Kids exercise when you exercise. Don’t believe me? I got the best call from my wife the other day regarding Gigi, our four-year-old. Kim said…
I just wanted to let you know that your daughter asked if she could do the [product_referral link=”http://www.teambeachbody.com/shop/-/shopping/MDTHKIDDVDS1″]Tony and the Kids[/product_referral] workout video. She finished up my ab workout with me, then did Tony and the Kids. After that, she asked if she could have Shakeology for lunch.
Ahhhh… my heart melted.
But did you know that in this country, roughly 36% of adults and 17% of children are obese? Notice that the adult obesity rate is twice as high. You see, our kids aren’t necessarily destined to be obese. They grow up and learn from us, the balloon-fillers.
The good news is that while they can pick up our bad habits (Myla, our seven-year-old has picked up my bad tone of voice. UGH!), they can also pick up our good ones too. We are far from perfect parents, but one thing we do relatively well is to model good fitness (fitness = exercise + nutrition) habits. Here is how we insure that our kids exercise.
Kids Exercise Step 1: Be consistent
We are morning exercisers for the most part. So when Myla says goodbye to me before school in the morning, it’s usually in the basement where I’m working out. And Gigi comes down to find me there when she eventually wakes up. On days we go to the Y, they obviously go too and understand we are there to workout. Saturday mornings, they know that Kim has her running group. So at least 10 times a week, they see us each exercising. Over the course of a year, that’s over 1,000 impressions (and that doesn’t include the different races we drag them to). If you are trying to model a behavior, doing it sporadically will make no impression at all. Do something 1,000 times a year and it can’t help but to make a difference.
Kids Exercise Step 2: Give them space
We are fortunate to have a basement that has some space for them to be crazy. In fact, we are trying to be very intentional about keeping our basement as open and uncluttered as possible. Kids just need space and freedom to be kids. This will naturally keep them active. And if you don’t have the space in your house, there’s a ton of it outside. No excuses.
Kids Exercise Step 3: Give them gifts that encourage exercise
My primary love language is gift-giving. But what I’m learning is that while kids quickly outgrow toys, they don’t outgrow activity. So Kim and I are trying to be more intentional in giving them gifts that encourage activity. From Wheely Bugs to bikes to balls, there are no shortage of gifts that will encourage your kids to exercise, whether they know they’re exercising or not. Last year we bought them a small, indoor/outdoor trampoline and they love it, as do their friends. And don’t be afraid to go old school. Our girls have jump rope and hula hoop contests and love a good game of Daddy Dodge Ball.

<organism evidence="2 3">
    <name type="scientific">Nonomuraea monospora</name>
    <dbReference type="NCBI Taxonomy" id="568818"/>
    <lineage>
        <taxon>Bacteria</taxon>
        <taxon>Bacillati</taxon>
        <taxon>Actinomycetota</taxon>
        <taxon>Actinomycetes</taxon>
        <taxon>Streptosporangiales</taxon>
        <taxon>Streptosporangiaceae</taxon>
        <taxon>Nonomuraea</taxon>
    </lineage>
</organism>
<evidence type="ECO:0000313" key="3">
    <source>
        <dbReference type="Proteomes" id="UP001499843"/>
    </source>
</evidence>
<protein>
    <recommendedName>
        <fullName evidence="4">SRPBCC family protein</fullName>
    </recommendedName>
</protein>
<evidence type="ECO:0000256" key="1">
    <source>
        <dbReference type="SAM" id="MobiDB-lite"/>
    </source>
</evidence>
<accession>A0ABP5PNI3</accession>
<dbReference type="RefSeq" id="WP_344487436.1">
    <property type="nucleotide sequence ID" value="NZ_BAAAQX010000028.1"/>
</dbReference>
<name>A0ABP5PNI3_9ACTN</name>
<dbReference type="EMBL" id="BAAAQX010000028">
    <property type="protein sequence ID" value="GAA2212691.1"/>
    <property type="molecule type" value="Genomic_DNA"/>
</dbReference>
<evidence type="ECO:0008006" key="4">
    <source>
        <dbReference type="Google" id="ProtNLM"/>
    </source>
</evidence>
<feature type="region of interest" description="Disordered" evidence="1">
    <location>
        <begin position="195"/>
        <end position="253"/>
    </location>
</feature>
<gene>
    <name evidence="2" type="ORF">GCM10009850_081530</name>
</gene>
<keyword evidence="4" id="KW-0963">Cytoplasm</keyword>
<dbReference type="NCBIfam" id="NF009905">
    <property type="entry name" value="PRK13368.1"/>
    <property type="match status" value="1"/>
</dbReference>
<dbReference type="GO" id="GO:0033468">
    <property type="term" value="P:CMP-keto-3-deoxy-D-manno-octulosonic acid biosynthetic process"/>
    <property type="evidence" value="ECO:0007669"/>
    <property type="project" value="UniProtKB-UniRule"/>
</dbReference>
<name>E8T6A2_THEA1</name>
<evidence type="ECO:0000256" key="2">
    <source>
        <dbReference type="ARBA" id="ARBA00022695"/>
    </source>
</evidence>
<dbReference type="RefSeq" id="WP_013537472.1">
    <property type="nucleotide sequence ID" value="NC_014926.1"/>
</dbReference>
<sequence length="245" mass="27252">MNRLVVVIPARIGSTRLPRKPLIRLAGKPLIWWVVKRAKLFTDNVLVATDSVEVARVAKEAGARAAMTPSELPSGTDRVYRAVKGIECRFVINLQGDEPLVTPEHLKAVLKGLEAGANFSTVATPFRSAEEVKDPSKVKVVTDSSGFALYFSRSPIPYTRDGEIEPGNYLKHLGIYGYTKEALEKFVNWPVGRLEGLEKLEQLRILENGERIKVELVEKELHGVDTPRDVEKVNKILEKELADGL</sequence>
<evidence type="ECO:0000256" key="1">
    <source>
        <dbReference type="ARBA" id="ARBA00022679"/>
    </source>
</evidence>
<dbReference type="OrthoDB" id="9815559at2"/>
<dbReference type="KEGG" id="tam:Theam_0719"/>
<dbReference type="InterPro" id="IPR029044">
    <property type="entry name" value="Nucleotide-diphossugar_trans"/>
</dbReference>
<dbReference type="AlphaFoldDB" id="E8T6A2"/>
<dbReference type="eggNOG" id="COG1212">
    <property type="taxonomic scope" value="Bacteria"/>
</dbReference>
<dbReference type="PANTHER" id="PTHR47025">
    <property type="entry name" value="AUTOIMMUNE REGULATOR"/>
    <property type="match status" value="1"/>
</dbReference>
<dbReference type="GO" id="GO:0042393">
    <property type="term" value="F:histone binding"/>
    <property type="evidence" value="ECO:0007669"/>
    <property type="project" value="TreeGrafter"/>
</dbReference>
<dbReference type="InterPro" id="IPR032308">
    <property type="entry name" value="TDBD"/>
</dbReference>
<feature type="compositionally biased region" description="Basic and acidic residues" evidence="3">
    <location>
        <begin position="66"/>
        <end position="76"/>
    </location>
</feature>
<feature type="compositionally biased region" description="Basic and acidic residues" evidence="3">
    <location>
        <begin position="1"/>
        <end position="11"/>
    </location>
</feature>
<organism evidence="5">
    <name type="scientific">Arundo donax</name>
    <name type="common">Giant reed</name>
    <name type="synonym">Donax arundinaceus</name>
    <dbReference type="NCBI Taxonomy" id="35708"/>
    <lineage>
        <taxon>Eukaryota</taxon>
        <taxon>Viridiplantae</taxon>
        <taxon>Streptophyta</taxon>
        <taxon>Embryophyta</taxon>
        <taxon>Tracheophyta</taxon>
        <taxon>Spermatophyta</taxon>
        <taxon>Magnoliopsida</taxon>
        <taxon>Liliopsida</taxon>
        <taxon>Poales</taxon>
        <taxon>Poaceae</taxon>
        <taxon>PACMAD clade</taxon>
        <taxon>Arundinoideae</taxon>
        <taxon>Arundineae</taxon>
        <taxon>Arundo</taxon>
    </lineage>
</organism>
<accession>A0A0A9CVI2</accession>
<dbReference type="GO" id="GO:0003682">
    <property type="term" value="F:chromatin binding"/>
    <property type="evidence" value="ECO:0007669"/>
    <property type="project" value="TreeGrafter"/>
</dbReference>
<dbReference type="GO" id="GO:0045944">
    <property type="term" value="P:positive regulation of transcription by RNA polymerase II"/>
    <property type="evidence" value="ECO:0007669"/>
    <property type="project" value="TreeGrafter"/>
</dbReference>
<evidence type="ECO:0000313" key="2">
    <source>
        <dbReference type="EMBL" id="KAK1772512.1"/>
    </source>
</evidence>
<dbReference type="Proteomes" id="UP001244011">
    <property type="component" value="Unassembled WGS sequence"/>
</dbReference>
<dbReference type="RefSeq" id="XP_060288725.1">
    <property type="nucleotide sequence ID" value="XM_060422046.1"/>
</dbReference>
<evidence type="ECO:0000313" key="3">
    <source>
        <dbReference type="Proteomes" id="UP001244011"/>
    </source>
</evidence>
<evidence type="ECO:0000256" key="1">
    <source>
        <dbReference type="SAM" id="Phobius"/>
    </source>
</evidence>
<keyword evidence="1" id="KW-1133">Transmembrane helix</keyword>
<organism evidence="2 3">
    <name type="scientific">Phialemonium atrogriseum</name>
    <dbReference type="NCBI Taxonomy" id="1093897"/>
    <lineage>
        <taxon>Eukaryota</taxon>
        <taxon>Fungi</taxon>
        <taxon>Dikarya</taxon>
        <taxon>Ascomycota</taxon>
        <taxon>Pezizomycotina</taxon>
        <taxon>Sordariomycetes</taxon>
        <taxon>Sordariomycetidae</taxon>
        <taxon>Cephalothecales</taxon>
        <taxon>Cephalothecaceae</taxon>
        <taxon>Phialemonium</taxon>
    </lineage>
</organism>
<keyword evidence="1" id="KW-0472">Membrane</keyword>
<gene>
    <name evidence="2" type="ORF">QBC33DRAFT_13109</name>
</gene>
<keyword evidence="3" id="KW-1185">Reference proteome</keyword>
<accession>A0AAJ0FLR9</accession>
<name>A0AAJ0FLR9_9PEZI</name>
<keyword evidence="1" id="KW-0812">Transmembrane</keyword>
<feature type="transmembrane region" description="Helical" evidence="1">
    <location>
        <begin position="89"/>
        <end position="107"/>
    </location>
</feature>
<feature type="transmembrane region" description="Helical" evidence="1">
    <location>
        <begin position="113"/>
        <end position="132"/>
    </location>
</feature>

Kids Exercise Step 4: Limit the TV/Computer/Video Games
According to the Neilsen Ratings, “The average American watched 34 hours 39 minutes of TV per week in Q4 2010… ” That’s nearly 5 hours a day! Or look at it another way, that’s nearly 11 weeks of watching TV a year. Just think about that. Eleven weeks of sitting, doing nothing! Almost 1/4th of an entire year spent sedentary. So start by setting the example yourself. Quit watching so much stinkin TV!
And secondly, cut theirs way back. Our kids mostly watch only on the weekends, only for a couple hours at most, and only on Netflix. Why Netflix? We don’t have cable/satellite. And what we’ve noticed is that without the barrage of commercials, our kids aren’t always asking for stuff… because they don’t even know that most of that stuff exists. (DISCLAIMER: Again, we do not for a second claim to be perfect parents nor do we have perfect kids… not by a long shot.) And if you really want to give your kids video games, Nintendo Wii, Playstation Move, and Xbox Kinect all offer exercise encouraging games. But even still, I’d set limits. Hard for a controller and TV screen to beat the real thing.
Kids exercise when you exercise: Conclusion
There are other obvious examples to encourage healthy lives, such as sports and dance. And there are less obvious examples, like recruiting your kids to help you rate smoothie recipes on your blog. Whatever you do, do something. When you are intentional and start combining the steps above with things like being diligent about controlling their sugar intake, not being fooled by “healthy” foods, and learning the power of praise, your kids will be well on their way.
Remember, to have active kids, you have to be actively engaged.